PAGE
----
As promised, once the GDP report came out, I can now give the second part of my 2018 forecast. To forecast Q1 and Q2, I employ the K.I.S.S. method of following the Index of Leading Indicators plus several other short-term data points. For the period over 6 months out, I turn to long leading indicators.
A "long leading indicator" is an economic metric that reliably turns a year or more before the onset of a recession.
Geoffrey Moore, who for decades published the Index of Leading Indicators and in 1993 wrote Leading Economic Indicators: New Approaches and Forecasting Records, identified 4:
- housing permits
- corporate bond yields
- real money supply
- corporate profits
A variation of the above is Paul Kasriel's "foolproof recession indicator," which combines real money supply with the yield curve, i.e., the difference in the interest rate between short- and long-term treasury bonds. This turns negative a year or more before the next recession about half of the time.
Another long leading indicator has been described by UCLA Prof. Edward E. Leamer who has written that "Housing IS the Business Cycle." In that article, he identified real residential investments as a share of GDP as an indicator that typically turns at least 5 quarters before the onset of a recession.
Several other series appear to have merit as long leading indicators as well. Real retail sales in several forms also have value as a long leading indicator and in particular real retail sales per capita. Additionally, the tightening of credit conditions also appears to have merit as a long leading indicator.
That gives us a total of 8 long leading indicators. All of these economic series have a long-term history of turning a year or more before a recession.
Corporate Bond Yields:
With the sole exception of the 1981 "double-dip," corporate bond yields have always made their most recent low over 1 year before the onset of the next recession. The below graph shows both AAA and BAA corporate bonds for the last five years, together with 30-year mortgage rates (green):
While BAA corporate bonds did equal their 2016 low at the beginning of this year, that was emphatically not confirmed by AAA bonds, and not by mortgage rates either.
In 2018, overall the effects of the 2017 mild increase in interest rates should act to dampen the economy, thus a small negative.
This has been a complicated and changing picture. After stagnating for most of 2017, both new single-family home sales and single-family permits just made new post-recession highs in December:
Further, housing as a share of GDP declined for two quarters, before turning up but not to a new high in Q4 as just reported last week:
Like interest rates, I expect the stagnation from 2017 to dampen the economy until later in this year when the Q4 strength should come through.
Corporate profits continued to rebound in 2017 from their 2015 low. Proprietors' income, a less reliable but more timely and worthwhile placeholder, also made a new high in Q4's GDP report last week:
These are a positive.
Real Money Supply:
No recession has ever started without at least real M1 or real M2, minus 2.5%, turning negative. While real M1 has remained relentlessly positive, real M2 decelerated through 2017 until finally turning into a negative at the beginning of 2018:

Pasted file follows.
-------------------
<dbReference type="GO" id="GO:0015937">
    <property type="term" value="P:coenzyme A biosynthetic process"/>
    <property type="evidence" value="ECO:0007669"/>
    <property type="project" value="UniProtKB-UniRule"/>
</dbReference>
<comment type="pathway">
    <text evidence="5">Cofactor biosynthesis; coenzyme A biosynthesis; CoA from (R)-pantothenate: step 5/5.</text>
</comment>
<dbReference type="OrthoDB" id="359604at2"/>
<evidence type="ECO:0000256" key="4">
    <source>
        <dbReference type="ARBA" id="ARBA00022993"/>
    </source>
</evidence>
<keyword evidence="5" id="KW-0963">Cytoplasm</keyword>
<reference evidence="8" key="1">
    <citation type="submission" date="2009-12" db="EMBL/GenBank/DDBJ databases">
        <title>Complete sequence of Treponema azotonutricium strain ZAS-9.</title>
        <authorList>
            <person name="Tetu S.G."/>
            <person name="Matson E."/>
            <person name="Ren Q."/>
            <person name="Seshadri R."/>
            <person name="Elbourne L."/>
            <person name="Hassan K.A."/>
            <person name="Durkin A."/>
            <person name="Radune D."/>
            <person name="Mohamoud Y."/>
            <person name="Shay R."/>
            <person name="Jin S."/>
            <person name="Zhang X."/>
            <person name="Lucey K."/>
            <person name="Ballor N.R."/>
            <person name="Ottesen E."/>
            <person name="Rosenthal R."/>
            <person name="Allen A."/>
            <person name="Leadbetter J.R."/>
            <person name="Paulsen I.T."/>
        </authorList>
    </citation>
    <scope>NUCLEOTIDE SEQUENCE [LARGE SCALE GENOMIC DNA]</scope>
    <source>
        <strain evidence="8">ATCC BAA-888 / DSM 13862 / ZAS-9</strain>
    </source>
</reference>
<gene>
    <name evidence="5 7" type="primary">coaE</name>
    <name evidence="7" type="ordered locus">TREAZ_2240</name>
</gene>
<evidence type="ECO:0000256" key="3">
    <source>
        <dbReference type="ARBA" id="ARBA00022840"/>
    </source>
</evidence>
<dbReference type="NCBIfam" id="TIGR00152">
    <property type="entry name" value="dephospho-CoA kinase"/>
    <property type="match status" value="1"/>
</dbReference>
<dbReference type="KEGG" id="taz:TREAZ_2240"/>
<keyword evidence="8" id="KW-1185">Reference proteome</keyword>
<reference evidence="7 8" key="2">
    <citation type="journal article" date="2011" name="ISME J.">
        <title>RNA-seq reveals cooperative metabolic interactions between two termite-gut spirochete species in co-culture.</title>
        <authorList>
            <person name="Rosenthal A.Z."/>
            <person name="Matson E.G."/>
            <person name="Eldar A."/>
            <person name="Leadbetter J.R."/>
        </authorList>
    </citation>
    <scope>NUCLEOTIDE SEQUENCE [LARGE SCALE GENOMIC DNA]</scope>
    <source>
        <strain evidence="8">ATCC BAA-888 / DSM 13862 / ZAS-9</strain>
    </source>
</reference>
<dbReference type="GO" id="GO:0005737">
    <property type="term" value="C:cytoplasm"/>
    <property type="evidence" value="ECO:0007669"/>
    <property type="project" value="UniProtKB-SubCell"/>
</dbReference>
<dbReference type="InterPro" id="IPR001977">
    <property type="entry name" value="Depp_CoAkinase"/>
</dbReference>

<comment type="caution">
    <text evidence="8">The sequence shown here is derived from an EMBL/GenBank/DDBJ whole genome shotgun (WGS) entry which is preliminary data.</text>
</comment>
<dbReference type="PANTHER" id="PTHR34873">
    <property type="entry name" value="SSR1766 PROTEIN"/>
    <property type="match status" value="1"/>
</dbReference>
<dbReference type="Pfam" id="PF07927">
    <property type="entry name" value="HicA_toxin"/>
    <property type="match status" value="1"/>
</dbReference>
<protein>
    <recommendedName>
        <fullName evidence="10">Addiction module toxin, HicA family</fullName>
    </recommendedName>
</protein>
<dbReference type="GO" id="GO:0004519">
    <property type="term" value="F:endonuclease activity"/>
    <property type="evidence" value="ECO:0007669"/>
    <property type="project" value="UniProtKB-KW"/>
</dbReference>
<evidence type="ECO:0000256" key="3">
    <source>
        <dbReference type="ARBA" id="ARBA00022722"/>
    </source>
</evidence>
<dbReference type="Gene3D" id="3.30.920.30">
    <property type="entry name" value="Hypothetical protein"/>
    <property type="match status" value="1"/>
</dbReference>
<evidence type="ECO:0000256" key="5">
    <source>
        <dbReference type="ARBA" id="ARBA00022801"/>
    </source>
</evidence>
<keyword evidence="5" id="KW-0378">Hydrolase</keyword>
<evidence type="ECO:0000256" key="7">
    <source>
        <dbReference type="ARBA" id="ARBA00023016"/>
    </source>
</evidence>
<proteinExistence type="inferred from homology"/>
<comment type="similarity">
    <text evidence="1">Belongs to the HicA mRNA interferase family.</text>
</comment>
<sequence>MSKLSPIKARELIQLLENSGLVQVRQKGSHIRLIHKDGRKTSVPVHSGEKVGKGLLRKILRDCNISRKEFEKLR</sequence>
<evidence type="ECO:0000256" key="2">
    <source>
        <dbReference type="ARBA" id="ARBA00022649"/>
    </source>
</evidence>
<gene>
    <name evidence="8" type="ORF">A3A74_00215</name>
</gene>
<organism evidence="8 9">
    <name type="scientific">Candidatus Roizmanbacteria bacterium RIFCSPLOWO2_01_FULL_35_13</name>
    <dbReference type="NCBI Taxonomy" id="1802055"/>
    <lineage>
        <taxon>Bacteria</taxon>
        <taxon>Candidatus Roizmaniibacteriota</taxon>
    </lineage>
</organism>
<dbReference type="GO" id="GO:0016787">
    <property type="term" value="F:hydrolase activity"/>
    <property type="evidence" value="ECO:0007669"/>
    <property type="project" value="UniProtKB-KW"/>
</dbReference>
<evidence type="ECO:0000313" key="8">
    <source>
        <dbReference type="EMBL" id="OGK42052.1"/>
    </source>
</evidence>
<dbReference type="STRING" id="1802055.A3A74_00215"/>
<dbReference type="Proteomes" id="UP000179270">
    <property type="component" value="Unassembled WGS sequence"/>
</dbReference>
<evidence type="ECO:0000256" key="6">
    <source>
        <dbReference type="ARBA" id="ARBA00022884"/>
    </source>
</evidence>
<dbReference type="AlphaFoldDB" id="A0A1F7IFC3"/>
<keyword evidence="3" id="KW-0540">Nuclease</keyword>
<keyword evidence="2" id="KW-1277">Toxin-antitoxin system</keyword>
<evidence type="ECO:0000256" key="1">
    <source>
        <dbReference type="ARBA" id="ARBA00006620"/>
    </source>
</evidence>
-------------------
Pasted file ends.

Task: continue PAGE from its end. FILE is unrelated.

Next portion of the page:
This is a positive for 2018, as the negative M2 just happened in the past month.
The Yield Curve:
This is an excellent long-range forecasting tool in times of inflation. Typically a recession begins after the Fed raises rates to combat inflation, sufficiently so that the yield curve inverts. While the yield curve tightened significantly in 2017, it is not near an inversion:
This is thus a positive. But I want to caution that the yield curve did not invert during the deflationary 1930s and low-flation 1940s, and several recessions happened anyway; so while I am including it, I suspect this is the long leading indicator most likely to signal falsely before the next recession.
In addition to money supply and interest rates, the loosening or tightening of credit appears to be an important component of changes in the economy over one year out. Although it does not have a lengthy track record, the Senior Loan Officer Survey looks promising. A good but much more timely - as in weekly - metric is the Adjusted Credit Conditions Index from the Chicago Fed:
Both of these are nominally negative, the weekly number at expansion lows. Since negative numbers mean loose credit, this is a positive.
Real Retail Sales Per Capita:
These peaked more than a year before the onset of the last two recessions:
These have boomed in the last several months. Needless to say, this is a significant positive.
To summarize the results:
- There is only one outright negative, and mixed one at that: Corporate bond yields and mortgage interest rates.
- There are five positives: real M1, the yield curve, credit conditions, corporate profits, and real retail sales per capita.
- Housing is mixed, neutral to mildly negative for most of the year, but a positive late in the year. Real M2 is also positive for this year, having just turned negative.
My sense is that later 2018 will be weaker than 2017, as the housing market stagnation of Q2 and Q3 2017 feeds through into the coincident indicators. On the other hand, the clear majority of long leading indicators remain positive. Left to its own devices, I do not see any recession for the economy at any point in 2018.